M&C: You seem to have a lot of women around you in your fight for justice, Addy Jeffrey and Ann Marie Dooley, can you talk about them specifically (and any others) and how they have helped you?
MS: My whole life I have been surrounded by strong women. In my family, I had my mother and two older sisters. In producing Forbidden, here too, the project was led by strong women, Kathi Barnhill, Tiffany Rhynard and Heather Matthews. It is because of all of them, their sacrifices, love, and support that I am here today.
M&C: Is it harder or easier for any young person to come out in a small town like you did? When did you come out to your family?
MS: I actually came out first as undocumented and later as queer. I think coming out in any circumstance is especially difficult but the small knit communities that exist in rural spaces tends to make it harder. I came out to family in person, and my mother cried, which I think is a normal reaction. But I remember her saying, “Regardless of what my family or church says, I just want you to be happy.” She had already crossed a border for me, I do not think this was equally as difficult.
M&C: When you saw and heard your mother’s story about her three times that she came across the border, how did you process this? How is she today?
MS: It was hard to process but it’s even harder to watch over and over again with each screening that I go to. Who likes to see their mother expose her wounds and pain in a documentary in order for people to be able to recognize her humanity? She is still hanging in there, but she, like millions of other moms, live in fear under this administration.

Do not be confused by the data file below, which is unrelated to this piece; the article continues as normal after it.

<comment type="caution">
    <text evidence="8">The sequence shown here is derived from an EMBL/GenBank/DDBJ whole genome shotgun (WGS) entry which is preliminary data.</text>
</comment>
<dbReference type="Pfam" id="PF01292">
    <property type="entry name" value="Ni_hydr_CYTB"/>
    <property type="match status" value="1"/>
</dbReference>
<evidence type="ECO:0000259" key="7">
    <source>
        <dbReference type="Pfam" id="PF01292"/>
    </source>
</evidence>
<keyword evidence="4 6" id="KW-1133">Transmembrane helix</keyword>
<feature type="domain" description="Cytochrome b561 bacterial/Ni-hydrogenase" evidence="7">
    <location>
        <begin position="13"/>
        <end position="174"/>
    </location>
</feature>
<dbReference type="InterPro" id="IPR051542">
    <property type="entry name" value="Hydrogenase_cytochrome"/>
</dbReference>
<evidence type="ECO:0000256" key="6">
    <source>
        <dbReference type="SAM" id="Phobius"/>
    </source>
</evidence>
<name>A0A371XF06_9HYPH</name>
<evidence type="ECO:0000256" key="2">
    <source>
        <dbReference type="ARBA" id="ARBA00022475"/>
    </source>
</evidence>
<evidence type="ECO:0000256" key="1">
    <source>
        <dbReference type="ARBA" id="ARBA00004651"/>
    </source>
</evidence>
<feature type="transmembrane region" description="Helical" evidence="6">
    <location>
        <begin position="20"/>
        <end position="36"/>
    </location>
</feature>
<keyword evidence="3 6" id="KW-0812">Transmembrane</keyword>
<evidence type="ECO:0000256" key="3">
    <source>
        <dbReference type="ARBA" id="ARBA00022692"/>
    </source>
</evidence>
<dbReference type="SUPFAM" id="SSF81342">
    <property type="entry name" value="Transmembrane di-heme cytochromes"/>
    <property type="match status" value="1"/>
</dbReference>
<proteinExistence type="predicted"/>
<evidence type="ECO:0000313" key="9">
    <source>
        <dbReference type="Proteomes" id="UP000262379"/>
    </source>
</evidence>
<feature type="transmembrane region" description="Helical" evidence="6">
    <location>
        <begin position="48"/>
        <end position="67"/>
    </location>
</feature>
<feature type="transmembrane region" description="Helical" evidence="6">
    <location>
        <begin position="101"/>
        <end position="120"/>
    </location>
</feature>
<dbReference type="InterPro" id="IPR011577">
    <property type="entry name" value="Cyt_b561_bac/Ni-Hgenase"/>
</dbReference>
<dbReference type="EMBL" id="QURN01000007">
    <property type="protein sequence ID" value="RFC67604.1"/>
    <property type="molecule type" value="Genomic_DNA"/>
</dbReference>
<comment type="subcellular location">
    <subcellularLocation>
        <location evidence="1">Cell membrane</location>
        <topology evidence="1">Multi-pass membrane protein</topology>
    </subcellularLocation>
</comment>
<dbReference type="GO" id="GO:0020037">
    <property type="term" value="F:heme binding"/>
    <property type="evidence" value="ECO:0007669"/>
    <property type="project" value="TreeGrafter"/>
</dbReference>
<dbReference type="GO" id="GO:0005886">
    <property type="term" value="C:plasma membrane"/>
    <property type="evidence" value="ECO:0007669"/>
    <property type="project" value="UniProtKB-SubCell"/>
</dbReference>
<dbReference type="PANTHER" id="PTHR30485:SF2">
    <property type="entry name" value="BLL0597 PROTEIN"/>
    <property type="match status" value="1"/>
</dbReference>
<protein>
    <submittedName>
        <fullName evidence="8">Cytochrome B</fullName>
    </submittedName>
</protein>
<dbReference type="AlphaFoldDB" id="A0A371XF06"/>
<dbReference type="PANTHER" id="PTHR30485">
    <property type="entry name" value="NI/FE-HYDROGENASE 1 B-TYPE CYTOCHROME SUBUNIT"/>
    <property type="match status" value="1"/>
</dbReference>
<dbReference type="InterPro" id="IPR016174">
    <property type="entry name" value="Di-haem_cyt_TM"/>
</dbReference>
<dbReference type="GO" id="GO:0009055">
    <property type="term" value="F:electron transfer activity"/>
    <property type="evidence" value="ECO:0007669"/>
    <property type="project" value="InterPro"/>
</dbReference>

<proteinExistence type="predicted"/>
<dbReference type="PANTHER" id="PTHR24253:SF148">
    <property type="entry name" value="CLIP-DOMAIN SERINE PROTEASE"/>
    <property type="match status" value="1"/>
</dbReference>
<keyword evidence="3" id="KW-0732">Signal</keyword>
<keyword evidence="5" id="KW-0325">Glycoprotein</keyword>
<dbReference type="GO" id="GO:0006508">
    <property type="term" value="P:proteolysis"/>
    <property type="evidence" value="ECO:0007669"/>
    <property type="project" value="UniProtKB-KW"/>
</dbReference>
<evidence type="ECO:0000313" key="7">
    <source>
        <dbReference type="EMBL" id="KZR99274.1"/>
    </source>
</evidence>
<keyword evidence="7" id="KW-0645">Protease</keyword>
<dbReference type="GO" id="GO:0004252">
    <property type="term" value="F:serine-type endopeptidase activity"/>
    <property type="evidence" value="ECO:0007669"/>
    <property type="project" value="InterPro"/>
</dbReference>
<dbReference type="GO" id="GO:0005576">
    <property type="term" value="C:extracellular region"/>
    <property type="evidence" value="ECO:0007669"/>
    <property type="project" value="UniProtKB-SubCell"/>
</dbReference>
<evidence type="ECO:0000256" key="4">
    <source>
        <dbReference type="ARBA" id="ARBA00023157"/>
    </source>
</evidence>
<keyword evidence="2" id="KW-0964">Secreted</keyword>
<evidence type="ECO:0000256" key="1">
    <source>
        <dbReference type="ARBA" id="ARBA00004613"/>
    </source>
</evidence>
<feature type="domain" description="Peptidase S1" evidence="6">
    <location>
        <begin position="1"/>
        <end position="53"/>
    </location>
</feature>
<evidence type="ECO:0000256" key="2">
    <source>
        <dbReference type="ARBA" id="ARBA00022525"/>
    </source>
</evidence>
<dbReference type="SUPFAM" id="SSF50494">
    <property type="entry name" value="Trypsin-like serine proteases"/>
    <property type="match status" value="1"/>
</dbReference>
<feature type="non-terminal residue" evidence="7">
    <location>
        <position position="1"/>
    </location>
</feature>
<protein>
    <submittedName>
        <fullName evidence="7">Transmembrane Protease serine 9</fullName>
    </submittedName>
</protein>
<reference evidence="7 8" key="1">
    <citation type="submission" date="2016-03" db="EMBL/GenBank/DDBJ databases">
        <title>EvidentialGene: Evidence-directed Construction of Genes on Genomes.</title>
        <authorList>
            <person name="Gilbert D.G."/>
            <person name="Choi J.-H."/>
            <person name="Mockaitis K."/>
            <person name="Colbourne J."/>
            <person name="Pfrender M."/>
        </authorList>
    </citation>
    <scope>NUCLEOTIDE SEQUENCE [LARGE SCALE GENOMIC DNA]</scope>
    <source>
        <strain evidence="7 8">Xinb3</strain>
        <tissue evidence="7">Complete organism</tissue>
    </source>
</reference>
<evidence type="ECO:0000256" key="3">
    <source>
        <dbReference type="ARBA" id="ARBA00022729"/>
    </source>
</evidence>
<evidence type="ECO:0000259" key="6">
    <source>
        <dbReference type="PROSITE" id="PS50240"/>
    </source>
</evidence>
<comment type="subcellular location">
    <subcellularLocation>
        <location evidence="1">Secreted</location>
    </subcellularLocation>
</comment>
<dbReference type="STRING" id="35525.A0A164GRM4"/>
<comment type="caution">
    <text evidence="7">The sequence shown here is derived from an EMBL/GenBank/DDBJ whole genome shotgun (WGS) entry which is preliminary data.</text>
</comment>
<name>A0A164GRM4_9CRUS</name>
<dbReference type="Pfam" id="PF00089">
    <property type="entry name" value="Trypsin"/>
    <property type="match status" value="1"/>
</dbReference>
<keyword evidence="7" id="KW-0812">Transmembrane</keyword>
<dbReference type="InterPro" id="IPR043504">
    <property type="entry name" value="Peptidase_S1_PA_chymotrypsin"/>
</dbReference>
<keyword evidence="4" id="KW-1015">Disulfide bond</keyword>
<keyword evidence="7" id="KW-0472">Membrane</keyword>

M&C: How does your rational and impassioned argument and presentation sit with hardliners and the religious right in the audience? Any converts to your side or are they a hard bunch to crack?
MS: Actually, we have had incredible receptions from every audience that we have screened with. I think Americans are so ill-informed about this issue, that their most common statement is “I just didn’t know.” When you deconstruct the stereotypes and lay out the facts, this turns into a non-issue.
M&C: It appears that Catholics are far more accepting and open to immigrants and the undocumented based on Pope Francis’ edicts. Do you find this to be true in your dealings with faith-based communities?
MS: In North Carolina, and nationally too, faith-based communities have mobilized for immigration reform and immigrant rights in the past. I think the precarious situation undocu-queers have to navigate in the South is to balance which story you want to share. Oftentimes, in faith-based communities, I could openly come out as undocumented but never as queer. In the queer community that I was part of back home, I could be out as LGBT but immigrant rights were not seen as an LGBT issue.
Many say Pence [a Catholic] is worse than Trump with regards to the LGBTQ and immigration issues. What is your hope and who are you counting on from the left of center to champion rights for all in this country? Are you helping to find a candidate who can beat the GOP ticket in a few years?
M&C: What can families of undocumented folks do to protect what little rights they have now, and how do the rest of us help them be protected?
MS: Undocumented immigrants need to know their rights. American Friends Service Committee, ACLU and United We Dream all have resources for Know Your Rights trainings. Most undocumented immigrants are caught through Drivers License checkpoints or for driving without a license. Allowing undocumented immigrants to apply for Drivers Licenses is a great local campaign to get involved with that would save many people from deportation.
Forbidden aired September 1 at 8 PM ET/PT on Logo.